Next, band saw the rough shape of the fork. The first rough blank can become the template for subsequent forks. This is also a good time to cut slots for the tines if you want them. Tines have no influence on functionality but I’ve found that they greatly influence sale-ability — tines make them look snazzy. Cutting tines on one and leaving the other plain is a popular approach for customers or relatives. Drilling a 1/8" to 1/4" hole at the terminus of the slot forming a tine is useful to prevent splitting later on, and a drill press is the best way to accomplish this task. It also helps in sawing to the proper place and is decorative. You can simply band saw the slots and sand with a folded sheet of sandpaper or use a scroll saw. If you own one, using a scroll saw to make two cuts can make the slots wider or even serpentine. A good scroll blade will leave such a clean finish that you may find it unnecessary to sand.

Mount the Blank
Fork Turning Step Four Step Four: Advanced turners can rough out the shape with a roughing gouge as shown, but the job is easier using a common spindle gouge.

Now it is time to chuck the blank in the lathe. I use a mini stub center, but any small center will do. Once turning at a good clip, the resulting ghost looks like a tulip. The turning can be entirely accomplished with a roughing gouge; however, care must be taken that the tool does not ride back up the curved part of the blade as you approach the handle stem. The beginner will find it easier to use a spindle gouge in this area.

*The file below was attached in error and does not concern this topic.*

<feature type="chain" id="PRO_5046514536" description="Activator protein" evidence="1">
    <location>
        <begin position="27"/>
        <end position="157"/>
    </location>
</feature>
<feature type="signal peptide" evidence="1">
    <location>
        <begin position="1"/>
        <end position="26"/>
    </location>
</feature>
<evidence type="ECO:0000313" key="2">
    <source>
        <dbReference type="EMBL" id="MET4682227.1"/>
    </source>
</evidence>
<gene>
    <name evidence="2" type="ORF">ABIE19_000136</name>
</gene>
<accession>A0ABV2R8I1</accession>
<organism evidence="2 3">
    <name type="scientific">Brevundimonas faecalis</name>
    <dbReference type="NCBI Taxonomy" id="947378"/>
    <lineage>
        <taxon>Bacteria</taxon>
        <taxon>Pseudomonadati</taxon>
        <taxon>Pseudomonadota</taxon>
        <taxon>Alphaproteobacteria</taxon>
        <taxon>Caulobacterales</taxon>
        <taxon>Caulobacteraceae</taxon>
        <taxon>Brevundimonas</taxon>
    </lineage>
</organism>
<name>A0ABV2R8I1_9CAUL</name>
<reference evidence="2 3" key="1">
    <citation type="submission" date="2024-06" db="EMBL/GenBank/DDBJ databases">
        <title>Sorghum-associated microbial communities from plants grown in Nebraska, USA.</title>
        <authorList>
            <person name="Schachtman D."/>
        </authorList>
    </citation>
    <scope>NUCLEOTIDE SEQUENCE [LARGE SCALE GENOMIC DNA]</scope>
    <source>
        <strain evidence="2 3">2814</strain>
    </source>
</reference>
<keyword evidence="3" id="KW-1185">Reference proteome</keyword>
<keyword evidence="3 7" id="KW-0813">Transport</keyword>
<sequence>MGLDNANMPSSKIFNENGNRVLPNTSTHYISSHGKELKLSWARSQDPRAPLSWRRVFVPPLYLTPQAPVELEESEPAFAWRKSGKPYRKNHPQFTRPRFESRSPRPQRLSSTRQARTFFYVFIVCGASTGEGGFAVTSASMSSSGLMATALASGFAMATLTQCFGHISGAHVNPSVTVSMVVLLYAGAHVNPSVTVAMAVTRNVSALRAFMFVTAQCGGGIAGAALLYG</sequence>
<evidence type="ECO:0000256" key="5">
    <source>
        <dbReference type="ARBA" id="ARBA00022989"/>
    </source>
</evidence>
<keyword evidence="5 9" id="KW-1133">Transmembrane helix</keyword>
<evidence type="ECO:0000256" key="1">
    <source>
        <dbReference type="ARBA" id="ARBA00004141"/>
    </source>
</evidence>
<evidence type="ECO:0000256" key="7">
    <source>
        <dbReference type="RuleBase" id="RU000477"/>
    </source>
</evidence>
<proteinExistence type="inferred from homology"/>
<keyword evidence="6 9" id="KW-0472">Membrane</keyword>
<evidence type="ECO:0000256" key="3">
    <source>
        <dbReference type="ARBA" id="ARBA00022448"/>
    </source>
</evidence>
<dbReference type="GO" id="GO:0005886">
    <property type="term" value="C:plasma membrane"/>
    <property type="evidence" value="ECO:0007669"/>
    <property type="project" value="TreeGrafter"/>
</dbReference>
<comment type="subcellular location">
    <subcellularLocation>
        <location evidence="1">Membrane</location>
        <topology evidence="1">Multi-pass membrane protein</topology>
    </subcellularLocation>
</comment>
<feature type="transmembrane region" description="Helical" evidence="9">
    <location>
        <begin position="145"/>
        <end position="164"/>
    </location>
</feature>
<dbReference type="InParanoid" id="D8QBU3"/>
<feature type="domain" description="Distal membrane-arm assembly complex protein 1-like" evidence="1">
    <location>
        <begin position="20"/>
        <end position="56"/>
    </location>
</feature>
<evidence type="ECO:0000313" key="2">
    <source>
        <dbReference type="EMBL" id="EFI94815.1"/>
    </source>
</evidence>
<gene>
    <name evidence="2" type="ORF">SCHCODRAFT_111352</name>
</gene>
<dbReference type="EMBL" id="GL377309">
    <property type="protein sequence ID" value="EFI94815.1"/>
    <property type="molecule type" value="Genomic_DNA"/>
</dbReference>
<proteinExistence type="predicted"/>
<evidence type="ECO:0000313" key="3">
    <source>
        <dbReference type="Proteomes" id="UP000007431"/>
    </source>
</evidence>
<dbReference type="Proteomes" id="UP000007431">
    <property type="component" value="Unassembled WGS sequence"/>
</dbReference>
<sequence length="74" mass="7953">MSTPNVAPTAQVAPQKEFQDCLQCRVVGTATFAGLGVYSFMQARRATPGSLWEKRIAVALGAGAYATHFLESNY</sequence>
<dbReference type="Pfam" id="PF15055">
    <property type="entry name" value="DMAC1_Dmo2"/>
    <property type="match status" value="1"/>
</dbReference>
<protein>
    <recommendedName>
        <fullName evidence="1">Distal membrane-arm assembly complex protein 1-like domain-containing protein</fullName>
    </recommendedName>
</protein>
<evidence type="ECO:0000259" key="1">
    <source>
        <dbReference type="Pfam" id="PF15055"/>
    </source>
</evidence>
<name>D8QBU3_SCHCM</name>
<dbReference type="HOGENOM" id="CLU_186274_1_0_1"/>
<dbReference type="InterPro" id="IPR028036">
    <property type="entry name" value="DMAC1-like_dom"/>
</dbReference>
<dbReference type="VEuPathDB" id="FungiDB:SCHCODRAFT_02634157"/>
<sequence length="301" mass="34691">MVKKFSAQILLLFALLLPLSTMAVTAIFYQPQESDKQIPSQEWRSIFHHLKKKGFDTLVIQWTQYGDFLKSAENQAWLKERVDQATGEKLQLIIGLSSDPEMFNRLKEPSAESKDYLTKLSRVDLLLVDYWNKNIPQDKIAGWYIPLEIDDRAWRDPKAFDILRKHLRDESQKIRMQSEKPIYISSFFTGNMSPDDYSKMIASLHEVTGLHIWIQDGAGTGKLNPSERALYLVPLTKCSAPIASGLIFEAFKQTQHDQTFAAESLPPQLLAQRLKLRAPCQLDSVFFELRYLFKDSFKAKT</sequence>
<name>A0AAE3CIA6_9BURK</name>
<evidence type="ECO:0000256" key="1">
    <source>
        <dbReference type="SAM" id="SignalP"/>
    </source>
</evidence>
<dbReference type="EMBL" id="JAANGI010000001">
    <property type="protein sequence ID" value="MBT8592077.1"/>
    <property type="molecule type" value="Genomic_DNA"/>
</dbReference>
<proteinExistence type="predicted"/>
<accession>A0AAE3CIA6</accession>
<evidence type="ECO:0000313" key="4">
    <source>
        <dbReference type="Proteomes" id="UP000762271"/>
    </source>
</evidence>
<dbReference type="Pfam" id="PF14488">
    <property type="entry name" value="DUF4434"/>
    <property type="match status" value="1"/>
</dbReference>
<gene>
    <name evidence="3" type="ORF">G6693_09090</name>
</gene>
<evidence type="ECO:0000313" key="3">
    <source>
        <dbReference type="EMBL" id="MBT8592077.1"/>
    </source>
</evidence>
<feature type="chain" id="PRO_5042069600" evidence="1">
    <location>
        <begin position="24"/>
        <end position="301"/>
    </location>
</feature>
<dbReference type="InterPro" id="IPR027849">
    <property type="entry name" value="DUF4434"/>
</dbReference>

Fork Turning Step Five Step Five: You can use a skew to turn most of the shaft, but a spindle gouge is the best tool for making a clean connection between the shaft and blade.
Fork Turning Step Six For the handle, sand down the grip so it has a consistant diameter that is "just round." This will make holding it much more comfortable.

Good design makes the blade taper toward the tip. The shaft should be smaller in diameter than good judgment would dictate at the point where it meets the blade and thicken gradually to the end. I do like to make the shaft more or less straight at the end where you grab it.

Fork Turning Step Seven Step Seven: Utilize a band saw to make the cuts for the fork head. You can probably eyeball the cut, use a backer's block to hold it in position.

Once turned and sanded to the desired finish, it is time to band saw the curve that forms a distinctive blade. At first, I penciled a line I wanted to saw to, but I quickly dropped this step, as it is child’s play to do it by eye. More important is to use a good size backer block to hold the blade square to the table. This keeps fingers away from the saw blade, making the operation safer, and gets the fork blade to a uniform thickness throughout.

Fork Turning Step Eight Step Eight: Take the top guard off a belt sander and sand down your fork's head, this will give it a nice concave curvature.

The final step is sanding, which I do with a 6" by 48" belt sander. I remove the top guard to sand the curved side of the blade and take a little bit off the leading edge, if there’s any trace of the original center mark. This is a great production project and the holiday season looms!

posted on October 1, 2011 by Ernie Conover
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What People are Saying:

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- Orval - 08/07/2012